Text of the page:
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A coalition of more than 30 nongovernmental organisations urged the UK government to outlaw all non-essential PFAs in May 2022.

The letter stated that an immediate phase-out of all unneeded usage of all PFAS was necessary in order to successfully avoid PFAS pollution in the UK environment and protect future generations from the effects of the most persistent human-made chemicals known to date.

A report on the health effects of PFAS from the Health and Safety Executive, which should be released soon, is the first step in regulating them in the UK, according to BBC News.

Pennsylvania Is the Eighth State to Set Limits on PFAS in Drinking Water.

The next K-drama focused on getting even features Eun-yong and his nephew Tae-chun, and it’s called Payback. The two become up involved in a massive plot that includes the owner of GMI Bank, Oh Chang-hyun, and Myung In-ju, a well-known loan shark. With Joon-Kyung as the wildcard, a tense game of cat and mouse develops.

Eun-yong is a money dealer who is fed up with persecution and the crooked nature of the authorities and will not keep quiet. Business in this drama will undoubtedly increase!

If you’ve been watching this one, you might be interested in learning when the next episode will air. Then stop wondering!

An SBS original, Payback, will be broadcast globally on Amazon Prime Video. But in Korea, this is an SBS original and is broadcast on Fridays and Saturdays at 10:00 PM (KST).

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On Friday, January 27 at around 2:00 p.m., Episode 7 of Payback will air (GMT). Expect English subtitles to be ready right away because the Amazon subtitle staff is highly responsive.

In keeping with the length of the rest of the series, episode 7 should last approximately 1 hour and 5 minutes.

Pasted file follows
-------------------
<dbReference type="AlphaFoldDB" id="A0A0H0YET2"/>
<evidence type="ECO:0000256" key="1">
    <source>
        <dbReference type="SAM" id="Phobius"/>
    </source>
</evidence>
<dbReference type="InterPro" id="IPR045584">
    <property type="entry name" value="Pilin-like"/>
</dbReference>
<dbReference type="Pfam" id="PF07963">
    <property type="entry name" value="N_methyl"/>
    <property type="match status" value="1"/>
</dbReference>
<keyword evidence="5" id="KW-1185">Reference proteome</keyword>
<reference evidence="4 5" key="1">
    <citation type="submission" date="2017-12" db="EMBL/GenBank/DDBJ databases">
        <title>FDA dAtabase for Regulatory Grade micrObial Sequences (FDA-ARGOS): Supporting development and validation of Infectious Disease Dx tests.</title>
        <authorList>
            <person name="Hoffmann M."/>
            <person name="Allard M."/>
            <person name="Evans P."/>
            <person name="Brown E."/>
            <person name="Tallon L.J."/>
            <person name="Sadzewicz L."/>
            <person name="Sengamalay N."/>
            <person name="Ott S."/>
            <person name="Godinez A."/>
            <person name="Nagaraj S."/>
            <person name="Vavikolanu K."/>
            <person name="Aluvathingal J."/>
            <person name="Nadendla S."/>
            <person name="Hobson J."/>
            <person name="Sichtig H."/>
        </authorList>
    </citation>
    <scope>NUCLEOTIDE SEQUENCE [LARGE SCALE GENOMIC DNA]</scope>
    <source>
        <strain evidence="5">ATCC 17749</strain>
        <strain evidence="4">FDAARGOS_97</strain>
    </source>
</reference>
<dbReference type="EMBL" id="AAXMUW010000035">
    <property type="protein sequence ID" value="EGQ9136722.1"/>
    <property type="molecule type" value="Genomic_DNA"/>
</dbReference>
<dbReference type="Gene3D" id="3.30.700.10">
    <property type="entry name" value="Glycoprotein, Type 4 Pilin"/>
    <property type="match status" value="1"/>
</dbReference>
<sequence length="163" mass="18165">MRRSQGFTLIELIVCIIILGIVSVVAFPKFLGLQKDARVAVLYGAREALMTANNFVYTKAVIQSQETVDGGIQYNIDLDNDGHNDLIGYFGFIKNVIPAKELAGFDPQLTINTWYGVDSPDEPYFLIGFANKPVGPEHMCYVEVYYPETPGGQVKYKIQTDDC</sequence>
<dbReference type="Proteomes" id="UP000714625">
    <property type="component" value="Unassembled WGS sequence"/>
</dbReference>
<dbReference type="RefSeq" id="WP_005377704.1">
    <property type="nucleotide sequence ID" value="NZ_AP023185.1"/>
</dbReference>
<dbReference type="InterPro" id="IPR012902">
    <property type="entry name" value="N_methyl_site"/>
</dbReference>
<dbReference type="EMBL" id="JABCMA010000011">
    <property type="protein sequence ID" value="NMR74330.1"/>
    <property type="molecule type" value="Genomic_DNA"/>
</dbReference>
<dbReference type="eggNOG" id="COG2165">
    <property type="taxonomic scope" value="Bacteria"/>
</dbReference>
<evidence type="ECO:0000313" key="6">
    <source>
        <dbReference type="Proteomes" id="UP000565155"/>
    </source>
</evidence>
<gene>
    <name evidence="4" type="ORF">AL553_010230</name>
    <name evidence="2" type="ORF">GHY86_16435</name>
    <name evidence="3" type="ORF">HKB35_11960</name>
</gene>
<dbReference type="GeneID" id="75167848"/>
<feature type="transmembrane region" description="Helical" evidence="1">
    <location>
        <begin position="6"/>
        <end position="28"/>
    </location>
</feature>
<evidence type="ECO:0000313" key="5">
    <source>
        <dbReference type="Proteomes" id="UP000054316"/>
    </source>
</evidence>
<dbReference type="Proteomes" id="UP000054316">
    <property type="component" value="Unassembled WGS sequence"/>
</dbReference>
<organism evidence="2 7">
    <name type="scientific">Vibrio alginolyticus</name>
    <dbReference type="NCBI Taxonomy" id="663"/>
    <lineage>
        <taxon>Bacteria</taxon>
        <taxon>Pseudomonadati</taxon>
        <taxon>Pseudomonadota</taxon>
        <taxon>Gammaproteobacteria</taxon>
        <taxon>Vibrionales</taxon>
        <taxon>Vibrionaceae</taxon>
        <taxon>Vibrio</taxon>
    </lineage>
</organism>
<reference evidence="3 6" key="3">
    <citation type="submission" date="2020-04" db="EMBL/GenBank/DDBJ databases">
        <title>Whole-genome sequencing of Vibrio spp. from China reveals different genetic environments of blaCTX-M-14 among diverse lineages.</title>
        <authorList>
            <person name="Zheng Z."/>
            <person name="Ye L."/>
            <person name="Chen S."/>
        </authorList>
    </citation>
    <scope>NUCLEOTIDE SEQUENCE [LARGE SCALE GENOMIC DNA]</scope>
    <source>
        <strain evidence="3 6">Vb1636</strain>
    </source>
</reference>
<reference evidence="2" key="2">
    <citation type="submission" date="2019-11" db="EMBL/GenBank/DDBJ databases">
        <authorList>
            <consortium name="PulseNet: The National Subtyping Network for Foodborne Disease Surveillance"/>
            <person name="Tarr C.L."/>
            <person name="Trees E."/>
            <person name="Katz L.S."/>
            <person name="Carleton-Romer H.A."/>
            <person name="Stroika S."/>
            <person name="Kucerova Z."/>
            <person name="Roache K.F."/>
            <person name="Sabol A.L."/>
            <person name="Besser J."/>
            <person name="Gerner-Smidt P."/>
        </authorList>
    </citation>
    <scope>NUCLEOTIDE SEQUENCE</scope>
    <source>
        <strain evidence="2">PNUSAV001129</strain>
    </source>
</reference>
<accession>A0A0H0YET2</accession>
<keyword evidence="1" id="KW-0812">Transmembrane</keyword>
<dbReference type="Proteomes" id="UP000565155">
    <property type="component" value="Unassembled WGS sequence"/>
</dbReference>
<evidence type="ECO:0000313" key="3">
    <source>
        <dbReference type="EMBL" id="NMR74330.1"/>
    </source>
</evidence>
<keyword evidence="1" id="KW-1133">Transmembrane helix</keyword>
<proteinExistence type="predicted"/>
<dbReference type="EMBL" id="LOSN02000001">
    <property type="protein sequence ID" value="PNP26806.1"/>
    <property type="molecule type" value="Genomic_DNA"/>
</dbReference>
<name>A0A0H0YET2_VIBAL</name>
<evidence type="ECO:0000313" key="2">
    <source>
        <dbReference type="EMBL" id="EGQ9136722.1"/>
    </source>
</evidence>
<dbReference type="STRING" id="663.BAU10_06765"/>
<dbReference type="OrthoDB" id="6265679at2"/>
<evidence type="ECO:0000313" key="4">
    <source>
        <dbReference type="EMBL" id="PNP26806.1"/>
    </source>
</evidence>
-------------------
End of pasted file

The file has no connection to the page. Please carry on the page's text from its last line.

With two episodes released each week, Payback season 1 is anticipated to contain 12 episodes. With this one, you can anticipate a lot of drama and compelling performances throughout the entire plot.

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With all of this in mind, there are still five episodes left after this one.

Yes, SBS just released the show’s first trailer. Take a look at the trailer below:

What do you anticipate as the series develops? What are you most excited about? Comment below and let us know!

Red Hill Naval Base in Hawaii Suffers from Pfas Firefighting Foam Leaks!

Officials from the Hawaiian state and the U.S. Navy acknowledged the leak on Tuesday at the Red Hill Bulk Fuel Storage Facility in Honolulu, which necessitated cleanup measures and increased soil and water monitoring.

Per- and polyfluoroalkyl substances (PFAS), also known as “forever chemicals” due to their propensity to linger in both the human body and the environment, have been linked to a number of health issues. Although there are growing calls to outlaw their usage, it is nevertheless common to find them in cookware, food packaging, water-resistant clothes, and furniture in addition to some firefighting foams.

Approximately 1,100 gallons of aqueous film-forming foam (AFFF), which is used to put out fuel fires, leaked at the underground facility, but according to a Navy statement, “our initial assessment is that it is unlikely to affect the drinking water or the aquifer gave the size of the release and the distance from the nearest active water well.”

The plant is already well-known across the country after a fuel leak in 2021 that sickened hundreds of people and damaged drinking water, leading U.S. Secretary of Defense Lloyd Austin to decide that it needed to be refueled and permanently shut down.

The Joint Task Force-Red Hill, which the U.S. Department of Defense (DOD) established to defuel the complex, is aware of the event, despite the Navy’s statement on Tuesday that “the AFFF release is not related to the ongoing refueling activity.”

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Honolulu Civil Beat reports: Officials from the Navy told the reporters during a briefing that the leak happened during maintenance work carried out by engineers and contractors employed by the Naval Facilities Engineering Systems Command.

According to Navy Adm. John Wade, the exercise was intended to make sure the system functions, but something went tragically wrong. According to Navy officials, the full 1,100-gallon capacity of the AFFF storage tank was drained during the event. They said that a system pipeline was used to discharge the foam, but they did not say whether it did so through a damaged pipe or an open valve. They stated that they were looking into the leak’s origin.

By 2:00 pm, the leak was “contained,” according to the Navy.

Wade answered, “Whatever happened, it has stopped.